Oleh Rybkin

I am a second year Ph.D. student in the GRASP laboratory at the University of Pennsylvania, where I work on deep learning and computer vision with Kostas Daniilidis.

Previously, I received my bachelor's degree from Czech Technical University in Prague, where I also worked as an undergraduate researcher advised by Tomas Pajdla. For this research, I've spent two summers at INRIA and TiTech, with Josef Sivic and Akihiko Torii respectively.

My name is best pronounced as "Oleg". I also prefer being called that in less formal writing.

Google Scholar  /  GitHub  /  Email  /  CV  /  LinkedIn

  • May 2019: We will be presenting a poster at ICLR 2019 in New Orleans.
  • Dec 2018: We presented our work at the Infer2Control workshop at NeurIPS 2018 in Montreal.
  • Jul 2018: I presented our work at the ICVSS 2018 in Sicily.
  • Jun 2018: We presented our work at the LAIR workshop at RSS 2018 in Pittsburgh.

My general interest is in creating neural network models that advance our computational understanding of cognition, which is broad and encompasses artificial intelligence, machine perception, and cognitive robotics. Recently, I've been working on making machines understand motion and intuitive physics through video prediction. I am also exploring several ideas related to intrinsic curiosity, and meta-learning.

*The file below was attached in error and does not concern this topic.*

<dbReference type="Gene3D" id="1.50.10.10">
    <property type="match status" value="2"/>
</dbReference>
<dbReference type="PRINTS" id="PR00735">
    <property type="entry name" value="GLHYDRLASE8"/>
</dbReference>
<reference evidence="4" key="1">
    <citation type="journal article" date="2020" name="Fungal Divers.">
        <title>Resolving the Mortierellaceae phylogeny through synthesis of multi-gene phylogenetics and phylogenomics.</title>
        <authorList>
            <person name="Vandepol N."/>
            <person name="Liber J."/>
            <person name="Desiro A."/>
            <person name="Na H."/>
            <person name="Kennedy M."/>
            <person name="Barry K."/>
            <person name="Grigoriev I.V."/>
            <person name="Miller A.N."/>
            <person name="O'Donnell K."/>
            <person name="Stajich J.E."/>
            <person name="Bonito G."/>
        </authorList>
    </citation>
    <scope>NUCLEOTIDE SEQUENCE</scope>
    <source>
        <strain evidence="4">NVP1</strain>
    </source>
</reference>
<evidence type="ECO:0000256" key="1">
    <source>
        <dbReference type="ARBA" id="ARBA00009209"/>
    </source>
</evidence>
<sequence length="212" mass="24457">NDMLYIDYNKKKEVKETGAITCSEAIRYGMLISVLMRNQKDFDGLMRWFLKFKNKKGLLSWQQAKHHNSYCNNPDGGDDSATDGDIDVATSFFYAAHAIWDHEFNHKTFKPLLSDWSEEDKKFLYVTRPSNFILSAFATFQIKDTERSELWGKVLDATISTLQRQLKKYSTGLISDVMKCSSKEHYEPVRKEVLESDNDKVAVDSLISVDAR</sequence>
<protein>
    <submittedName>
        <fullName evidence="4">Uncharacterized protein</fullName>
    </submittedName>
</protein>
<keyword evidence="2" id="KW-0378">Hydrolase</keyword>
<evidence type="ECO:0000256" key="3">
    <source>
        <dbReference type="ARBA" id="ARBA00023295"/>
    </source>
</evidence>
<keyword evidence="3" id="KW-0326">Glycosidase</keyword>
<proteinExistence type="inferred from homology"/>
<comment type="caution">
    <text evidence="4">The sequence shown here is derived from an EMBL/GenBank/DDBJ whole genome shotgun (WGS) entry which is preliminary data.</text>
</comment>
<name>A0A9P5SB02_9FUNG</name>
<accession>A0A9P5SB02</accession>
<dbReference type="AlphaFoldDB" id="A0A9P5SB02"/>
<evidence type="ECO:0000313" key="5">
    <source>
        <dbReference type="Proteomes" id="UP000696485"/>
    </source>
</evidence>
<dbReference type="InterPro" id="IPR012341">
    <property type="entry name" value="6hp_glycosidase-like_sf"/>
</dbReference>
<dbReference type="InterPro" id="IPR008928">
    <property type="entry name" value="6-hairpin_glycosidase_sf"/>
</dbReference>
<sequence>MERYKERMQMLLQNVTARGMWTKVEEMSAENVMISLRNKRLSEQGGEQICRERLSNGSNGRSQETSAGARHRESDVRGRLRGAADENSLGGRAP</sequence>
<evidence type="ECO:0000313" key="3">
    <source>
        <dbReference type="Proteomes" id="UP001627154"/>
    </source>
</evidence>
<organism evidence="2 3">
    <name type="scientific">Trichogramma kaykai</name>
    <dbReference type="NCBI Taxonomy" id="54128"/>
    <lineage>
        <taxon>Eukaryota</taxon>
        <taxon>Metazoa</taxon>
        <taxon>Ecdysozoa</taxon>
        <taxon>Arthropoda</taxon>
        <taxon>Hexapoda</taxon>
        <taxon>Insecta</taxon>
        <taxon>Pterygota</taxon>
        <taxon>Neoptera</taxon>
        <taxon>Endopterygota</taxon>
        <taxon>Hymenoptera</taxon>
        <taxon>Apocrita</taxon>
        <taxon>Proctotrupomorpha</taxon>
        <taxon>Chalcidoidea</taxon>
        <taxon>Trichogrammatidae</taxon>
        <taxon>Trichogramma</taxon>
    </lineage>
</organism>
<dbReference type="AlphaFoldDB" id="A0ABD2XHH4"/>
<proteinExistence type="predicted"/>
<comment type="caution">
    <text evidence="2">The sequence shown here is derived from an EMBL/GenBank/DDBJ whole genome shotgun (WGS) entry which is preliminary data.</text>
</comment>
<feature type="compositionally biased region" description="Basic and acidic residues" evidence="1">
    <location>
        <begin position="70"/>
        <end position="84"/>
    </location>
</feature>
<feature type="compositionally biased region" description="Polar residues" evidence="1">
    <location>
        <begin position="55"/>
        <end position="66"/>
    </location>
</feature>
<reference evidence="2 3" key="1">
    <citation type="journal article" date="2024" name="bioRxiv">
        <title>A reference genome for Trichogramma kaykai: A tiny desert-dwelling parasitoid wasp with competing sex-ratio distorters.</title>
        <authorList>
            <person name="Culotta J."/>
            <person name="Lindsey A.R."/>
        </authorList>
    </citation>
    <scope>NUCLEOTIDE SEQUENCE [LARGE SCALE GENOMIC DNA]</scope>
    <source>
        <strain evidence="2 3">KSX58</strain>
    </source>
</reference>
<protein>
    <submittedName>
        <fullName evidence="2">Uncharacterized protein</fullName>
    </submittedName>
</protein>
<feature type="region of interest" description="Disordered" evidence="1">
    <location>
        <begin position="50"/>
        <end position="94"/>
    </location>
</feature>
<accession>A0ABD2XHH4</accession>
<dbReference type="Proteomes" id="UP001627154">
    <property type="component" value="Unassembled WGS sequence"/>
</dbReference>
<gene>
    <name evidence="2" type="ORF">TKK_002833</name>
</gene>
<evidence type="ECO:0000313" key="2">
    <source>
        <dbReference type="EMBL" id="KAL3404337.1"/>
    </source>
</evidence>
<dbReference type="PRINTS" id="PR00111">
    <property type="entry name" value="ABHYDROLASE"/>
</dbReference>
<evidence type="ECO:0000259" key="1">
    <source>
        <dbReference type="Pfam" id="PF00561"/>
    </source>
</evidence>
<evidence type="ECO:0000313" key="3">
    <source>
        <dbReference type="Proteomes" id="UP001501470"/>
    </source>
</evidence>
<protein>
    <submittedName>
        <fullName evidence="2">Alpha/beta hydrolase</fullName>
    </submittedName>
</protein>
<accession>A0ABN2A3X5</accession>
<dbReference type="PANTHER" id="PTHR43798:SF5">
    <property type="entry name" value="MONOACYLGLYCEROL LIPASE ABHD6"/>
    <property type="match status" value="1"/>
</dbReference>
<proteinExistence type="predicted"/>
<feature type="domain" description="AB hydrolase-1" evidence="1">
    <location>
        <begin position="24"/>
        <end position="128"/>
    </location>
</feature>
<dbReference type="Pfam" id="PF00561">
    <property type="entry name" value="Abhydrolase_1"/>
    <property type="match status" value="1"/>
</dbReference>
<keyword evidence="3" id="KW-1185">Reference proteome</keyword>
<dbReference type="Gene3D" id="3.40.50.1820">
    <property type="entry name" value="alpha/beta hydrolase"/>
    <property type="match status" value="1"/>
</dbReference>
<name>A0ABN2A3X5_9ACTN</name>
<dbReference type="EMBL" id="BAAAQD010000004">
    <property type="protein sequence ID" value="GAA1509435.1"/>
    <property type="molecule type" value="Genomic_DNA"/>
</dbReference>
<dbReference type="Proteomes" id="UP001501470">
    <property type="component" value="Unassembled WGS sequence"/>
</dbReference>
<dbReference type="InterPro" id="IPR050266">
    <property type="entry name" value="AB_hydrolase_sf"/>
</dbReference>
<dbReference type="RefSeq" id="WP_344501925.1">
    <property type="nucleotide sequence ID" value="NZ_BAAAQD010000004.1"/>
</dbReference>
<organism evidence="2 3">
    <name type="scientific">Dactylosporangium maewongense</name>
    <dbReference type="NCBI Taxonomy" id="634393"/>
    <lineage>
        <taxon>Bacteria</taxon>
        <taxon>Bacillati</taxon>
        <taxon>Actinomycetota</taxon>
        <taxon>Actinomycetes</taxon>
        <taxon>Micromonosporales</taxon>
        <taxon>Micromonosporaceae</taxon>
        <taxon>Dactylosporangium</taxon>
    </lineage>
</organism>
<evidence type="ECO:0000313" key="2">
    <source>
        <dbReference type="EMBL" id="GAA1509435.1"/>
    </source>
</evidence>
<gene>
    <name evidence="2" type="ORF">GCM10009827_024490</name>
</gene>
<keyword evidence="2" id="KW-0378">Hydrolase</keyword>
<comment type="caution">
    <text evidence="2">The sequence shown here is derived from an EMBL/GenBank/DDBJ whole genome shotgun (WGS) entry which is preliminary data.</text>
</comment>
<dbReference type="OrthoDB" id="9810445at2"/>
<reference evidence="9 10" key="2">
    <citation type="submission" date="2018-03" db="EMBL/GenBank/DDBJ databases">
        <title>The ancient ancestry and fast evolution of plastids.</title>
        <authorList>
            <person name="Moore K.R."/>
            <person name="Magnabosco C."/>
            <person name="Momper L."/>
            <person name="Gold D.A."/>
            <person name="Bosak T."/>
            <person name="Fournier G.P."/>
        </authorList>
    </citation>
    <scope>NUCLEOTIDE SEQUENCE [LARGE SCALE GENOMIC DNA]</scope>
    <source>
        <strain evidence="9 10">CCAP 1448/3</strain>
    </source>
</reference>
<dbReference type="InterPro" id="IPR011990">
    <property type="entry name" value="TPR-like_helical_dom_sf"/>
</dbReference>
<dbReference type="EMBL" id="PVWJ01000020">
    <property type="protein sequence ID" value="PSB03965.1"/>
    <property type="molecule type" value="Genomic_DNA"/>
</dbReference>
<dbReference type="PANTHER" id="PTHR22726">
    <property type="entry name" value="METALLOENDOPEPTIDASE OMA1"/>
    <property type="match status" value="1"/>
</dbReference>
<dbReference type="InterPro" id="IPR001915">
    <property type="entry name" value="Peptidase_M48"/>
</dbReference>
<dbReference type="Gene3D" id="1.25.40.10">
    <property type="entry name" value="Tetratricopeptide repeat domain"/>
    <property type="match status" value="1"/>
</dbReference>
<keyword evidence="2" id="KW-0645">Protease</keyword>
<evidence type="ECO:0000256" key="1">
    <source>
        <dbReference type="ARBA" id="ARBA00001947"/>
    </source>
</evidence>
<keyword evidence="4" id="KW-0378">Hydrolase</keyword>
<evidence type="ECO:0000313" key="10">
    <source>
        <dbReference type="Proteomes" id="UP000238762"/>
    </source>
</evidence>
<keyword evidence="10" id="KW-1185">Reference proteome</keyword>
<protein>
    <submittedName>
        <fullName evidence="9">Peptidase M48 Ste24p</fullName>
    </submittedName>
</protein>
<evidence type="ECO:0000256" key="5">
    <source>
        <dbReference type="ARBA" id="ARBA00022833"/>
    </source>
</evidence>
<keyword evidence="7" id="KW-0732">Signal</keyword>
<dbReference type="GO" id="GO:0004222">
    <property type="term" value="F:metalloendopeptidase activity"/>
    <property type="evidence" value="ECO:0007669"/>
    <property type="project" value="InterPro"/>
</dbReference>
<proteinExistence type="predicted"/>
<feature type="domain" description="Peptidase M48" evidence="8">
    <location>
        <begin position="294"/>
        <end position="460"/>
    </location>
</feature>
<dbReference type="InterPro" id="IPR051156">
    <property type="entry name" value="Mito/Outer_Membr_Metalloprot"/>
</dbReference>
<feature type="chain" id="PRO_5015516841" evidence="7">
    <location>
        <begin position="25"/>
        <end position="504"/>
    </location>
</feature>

During my bachelor's, I worked on camera geometry for structure from motion. Check out this and my other fun projects on my GitHub page.

Learning what you can do before doing anything
Oleh Rybkin*, Karl Pertsch*, Kosta Derpanis, Kostas Daniilidis, Andrew Jaegle
International Conference on Learning Representations (ICLR), 2019
project page & videos / paper / arXiv / poster

The method learns the action space of a robot from pure video data together with a predictive model. It can be used for model predictive control, and requires orders of magnitude fewer videos annotated with actions .

Hover the mouse (or tap the screen) here to see the video.

Predicting the Future with Transformational States
Andrew Jaegle, Oleh Rybkin, Kosta Derpanis, Kostas Daniilidis
ArXiv, 2018
project page & videos / arXiv

The model predicts future video frames by learning to represent the present state of a system together with a high-level transformation that is used to produce its future state.

Hover the mouse (or tap the screen) here to see the video.


The reasonable ineffectiveness of pixel metrics for future prediction

MSE loss and its variants are commonly used for training and evaluation of future prediction. But is this the right thing to do?

Hover the mouse (or tap the screen) here to see the video.

website template credit